Presentation

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Research on International Workingmen’s Association (IWMA) was stimulated by the important 1964 conference organized for the centenary of the association and by the wave of “radical” political history; it then became properly scientific. From 1864 to at least 1876 – but the end of the Association is much debated – the IWMA was made of various workers’ organizations and members joining on an individual basis. It was at the same time a forum for thinking and exchange, a trade-union and an international political society. The history of the IWMA made huge progress in the 1960s and 1970s. Many documents were published, such as those of the General Council and of the conferences, as well as sources on specific countries. The way the institution worked, its presence in various areas, its influence and its theoretical debates were scrutinized. Local, national and theme studies – on unions, strikes, anarchism, the land question – have greatly improved our knowledge of the association and its action. However, over the past 20 years or so, studies have become rarer, although various syntheses and a few monographs have still been published.

On the 150th anniversary of the foundation of the IWMA, this conference aims at contributing to open a new phase in the study of this organization, taking into account recent research, new approaches, new issues as well as newly-accessible sources.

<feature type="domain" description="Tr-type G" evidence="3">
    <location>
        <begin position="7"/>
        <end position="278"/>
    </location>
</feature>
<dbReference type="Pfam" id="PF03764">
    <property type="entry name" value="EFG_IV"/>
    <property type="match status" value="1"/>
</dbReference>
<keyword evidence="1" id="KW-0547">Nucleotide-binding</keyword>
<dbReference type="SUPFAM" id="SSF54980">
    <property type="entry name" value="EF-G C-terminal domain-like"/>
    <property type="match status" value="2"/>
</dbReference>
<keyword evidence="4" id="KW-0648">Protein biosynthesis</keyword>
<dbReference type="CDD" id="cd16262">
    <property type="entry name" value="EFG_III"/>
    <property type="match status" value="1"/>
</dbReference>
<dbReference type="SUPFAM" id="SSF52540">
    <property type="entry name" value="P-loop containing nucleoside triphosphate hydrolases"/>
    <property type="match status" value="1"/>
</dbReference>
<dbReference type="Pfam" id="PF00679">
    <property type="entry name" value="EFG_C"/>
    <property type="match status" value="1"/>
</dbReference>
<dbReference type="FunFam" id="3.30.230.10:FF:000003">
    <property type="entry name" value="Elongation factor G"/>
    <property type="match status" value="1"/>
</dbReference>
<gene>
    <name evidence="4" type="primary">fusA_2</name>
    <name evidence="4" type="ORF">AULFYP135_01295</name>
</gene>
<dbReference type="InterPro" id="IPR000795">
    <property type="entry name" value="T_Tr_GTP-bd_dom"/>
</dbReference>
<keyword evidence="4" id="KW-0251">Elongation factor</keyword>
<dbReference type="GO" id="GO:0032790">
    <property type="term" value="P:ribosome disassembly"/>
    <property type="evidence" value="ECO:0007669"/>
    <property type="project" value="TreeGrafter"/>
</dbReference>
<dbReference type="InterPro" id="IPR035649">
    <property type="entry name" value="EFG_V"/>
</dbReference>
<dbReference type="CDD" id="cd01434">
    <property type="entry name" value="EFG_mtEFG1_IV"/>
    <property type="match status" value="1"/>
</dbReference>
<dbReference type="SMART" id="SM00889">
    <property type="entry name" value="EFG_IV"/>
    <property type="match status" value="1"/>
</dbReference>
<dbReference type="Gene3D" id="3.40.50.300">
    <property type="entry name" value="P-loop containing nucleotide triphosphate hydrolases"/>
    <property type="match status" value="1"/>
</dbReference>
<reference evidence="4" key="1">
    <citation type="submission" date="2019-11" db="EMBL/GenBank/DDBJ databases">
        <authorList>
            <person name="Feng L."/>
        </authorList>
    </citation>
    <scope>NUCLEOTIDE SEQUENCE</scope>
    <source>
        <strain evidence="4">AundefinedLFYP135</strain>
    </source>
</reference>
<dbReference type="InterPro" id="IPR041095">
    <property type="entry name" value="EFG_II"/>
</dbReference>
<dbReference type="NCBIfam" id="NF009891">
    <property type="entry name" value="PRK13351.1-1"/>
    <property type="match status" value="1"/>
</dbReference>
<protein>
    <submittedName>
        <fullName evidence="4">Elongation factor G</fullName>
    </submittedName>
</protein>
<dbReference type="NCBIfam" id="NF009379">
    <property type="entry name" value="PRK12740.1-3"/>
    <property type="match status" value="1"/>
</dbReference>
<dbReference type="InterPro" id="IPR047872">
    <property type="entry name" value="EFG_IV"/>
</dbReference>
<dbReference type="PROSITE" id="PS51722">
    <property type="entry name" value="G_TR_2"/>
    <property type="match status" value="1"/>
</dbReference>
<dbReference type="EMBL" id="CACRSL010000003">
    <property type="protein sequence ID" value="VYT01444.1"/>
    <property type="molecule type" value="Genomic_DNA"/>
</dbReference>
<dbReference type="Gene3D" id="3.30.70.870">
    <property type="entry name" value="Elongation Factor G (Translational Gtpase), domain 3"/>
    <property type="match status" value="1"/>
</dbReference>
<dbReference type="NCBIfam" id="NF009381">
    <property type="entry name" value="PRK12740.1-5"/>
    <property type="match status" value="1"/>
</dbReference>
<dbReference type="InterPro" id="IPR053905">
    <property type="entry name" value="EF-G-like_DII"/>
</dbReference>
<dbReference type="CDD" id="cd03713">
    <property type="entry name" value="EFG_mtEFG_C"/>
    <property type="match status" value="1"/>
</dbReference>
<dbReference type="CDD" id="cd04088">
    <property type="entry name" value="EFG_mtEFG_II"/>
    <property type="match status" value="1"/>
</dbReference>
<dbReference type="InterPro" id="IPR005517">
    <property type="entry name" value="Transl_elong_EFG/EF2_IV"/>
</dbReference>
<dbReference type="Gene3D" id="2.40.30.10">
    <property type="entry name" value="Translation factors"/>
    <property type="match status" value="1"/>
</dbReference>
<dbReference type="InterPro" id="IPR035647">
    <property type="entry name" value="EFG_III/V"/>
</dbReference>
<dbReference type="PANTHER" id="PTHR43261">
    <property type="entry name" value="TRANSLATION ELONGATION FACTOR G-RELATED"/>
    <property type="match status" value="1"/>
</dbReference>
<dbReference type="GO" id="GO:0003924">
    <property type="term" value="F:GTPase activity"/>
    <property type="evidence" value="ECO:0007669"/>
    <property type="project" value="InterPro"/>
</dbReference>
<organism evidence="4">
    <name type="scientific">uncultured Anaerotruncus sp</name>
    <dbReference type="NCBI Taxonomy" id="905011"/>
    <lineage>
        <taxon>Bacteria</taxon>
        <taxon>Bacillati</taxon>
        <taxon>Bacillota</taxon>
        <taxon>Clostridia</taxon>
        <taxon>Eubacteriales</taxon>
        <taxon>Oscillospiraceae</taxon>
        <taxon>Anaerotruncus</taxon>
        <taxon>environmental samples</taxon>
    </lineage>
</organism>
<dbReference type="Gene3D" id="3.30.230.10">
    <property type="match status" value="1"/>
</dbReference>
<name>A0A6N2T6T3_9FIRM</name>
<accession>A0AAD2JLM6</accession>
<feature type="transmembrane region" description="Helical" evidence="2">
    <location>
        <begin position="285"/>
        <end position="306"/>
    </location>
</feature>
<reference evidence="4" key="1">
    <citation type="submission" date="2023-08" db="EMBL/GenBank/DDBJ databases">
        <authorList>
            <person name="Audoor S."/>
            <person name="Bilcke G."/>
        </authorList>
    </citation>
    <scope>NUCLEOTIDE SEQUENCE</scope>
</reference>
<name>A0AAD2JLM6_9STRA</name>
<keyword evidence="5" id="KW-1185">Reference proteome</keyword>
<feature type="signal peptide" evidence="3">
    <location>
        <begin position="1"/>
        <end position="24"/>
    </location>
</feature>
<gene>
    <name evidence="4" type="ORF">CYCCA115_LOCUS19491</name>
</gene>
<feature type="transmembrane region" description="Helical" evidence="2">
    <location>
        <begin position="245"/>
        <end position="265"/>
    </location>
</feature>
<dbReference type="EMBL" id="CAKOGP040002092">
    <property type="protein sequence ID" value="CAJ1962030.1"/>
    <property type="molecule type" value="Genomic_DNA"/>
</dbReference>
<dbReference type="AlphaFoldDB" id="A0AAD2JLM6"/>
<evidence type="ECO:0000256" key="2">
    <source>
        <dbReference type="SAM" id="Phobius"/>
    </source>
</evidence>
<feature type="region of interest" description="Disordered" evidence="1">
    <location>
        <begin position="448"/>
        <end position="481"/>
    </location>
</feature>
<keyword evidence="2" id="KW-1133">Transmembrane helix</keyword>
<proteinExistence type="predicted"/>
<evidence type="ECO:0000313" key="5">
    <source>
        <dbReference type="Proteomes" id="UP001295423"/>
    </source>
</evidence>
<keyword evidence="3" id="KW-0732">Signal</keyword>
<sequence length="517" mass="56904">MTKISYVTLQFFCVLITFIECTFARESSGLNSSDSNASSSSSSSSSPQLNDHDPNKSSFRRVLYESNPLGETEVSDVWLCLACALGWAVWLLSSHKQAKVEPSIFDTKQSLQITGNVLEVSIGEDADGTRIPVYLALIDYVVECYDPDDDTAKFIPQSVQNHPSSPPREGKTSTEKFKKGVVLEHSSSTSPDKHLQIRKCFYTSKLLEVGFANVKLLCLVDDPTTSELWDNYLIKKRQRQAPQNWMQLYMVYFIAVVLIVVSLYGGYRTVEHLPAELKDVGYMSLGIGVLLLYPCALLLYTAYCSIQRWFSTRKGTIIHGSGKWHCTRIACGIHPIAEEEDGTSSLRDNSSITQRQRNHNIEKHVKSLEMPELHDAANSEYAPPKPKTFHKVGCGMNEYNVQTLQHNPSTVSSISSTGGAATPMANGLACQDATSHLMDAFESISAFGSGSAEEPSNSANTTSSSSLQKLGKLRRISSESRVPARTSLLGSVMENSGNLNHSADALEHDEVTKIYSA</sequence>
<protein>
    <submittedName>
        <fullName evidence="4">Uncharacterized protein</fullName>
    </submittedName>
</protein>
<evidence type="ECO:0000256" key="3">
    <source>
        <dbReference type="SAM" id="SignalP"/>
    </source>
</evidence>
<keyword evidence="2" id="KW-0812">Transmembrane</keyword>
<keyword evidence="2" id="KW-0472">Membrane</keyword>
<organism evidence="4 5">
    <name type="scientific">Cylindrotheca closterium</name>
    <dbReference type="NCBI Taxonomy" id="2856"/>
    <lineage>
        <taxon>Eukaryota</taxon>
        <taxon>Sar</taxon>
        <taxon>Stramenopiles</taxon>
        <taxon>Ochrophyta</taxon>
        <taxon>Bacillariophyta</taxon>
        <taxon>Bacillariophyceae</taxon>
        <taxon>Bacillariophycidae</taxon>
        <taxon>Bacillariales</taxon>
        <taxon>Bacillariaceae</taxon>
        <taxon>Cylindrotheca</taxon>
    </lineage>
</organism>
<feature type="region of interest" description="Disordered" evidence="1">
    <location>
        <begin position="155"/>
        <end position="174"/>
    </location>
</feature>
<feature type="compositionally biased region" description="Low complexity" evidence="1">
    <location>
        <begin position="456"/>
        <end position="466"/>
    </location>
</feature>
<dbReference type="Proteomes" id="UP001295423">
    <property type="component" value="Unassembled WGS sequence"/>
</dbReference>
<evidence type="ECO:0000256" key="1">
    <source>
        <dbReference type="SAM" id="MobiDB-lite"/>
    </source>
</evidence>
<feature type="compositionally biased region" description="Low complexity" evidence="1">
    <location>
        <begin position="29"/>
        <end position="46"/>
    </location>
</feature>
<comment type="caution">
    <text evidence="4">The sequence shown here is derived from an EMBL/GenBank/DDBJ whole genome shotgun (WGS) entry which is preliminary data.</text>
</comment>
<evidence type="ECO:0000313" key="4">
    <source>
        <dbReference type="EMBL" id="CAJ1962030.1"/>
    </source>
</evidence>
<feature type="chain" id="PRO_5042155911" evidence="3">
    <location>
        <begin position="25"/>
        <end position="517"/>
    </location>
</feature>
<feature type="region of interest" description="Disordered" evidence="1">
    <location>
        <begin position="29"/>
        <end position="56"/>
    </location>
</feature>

• One first thinks of the emergence of the transnational and global history of labour, around the works of the International Institute of Social History (IISH) in Amsterdam, and elsewhere. This approach, based on the study of international circulation, structures and relevant spaces, is particularly adapted to the study of an association created following contacts between working-class activists from various countries and whose perspective was internationalist right from the start. For instance, recent works have shown the importance of migration and exile of French activists in the development of the IWMA in the USA. But other migration flows should also be questioned: economic migration within one state; transnational migration of artisans; militant migration; migration of political refugees. How did they juxtapose or combine? How did they participate in the expansion of the IWMA and its sections? To what extent did an association conceived by skilled workers in dominant countries manage to involve industrial or farm workers from less industrial or from colonised areas? Last, how was the emergence of large-scale, transcontinental discourse and forms of mobilisation possible? The question is then raised of the part played by the IWMA in the genesis of international labour politics. SO doing, it would be particularly interesting to come back to periodisations and their possible discrepancies in various areas (e.g. Europe, North America, Central America). National studies are still relevant; but we would like to think above all on the part played by exchanges, transfers and appropriations across areas and their meanings.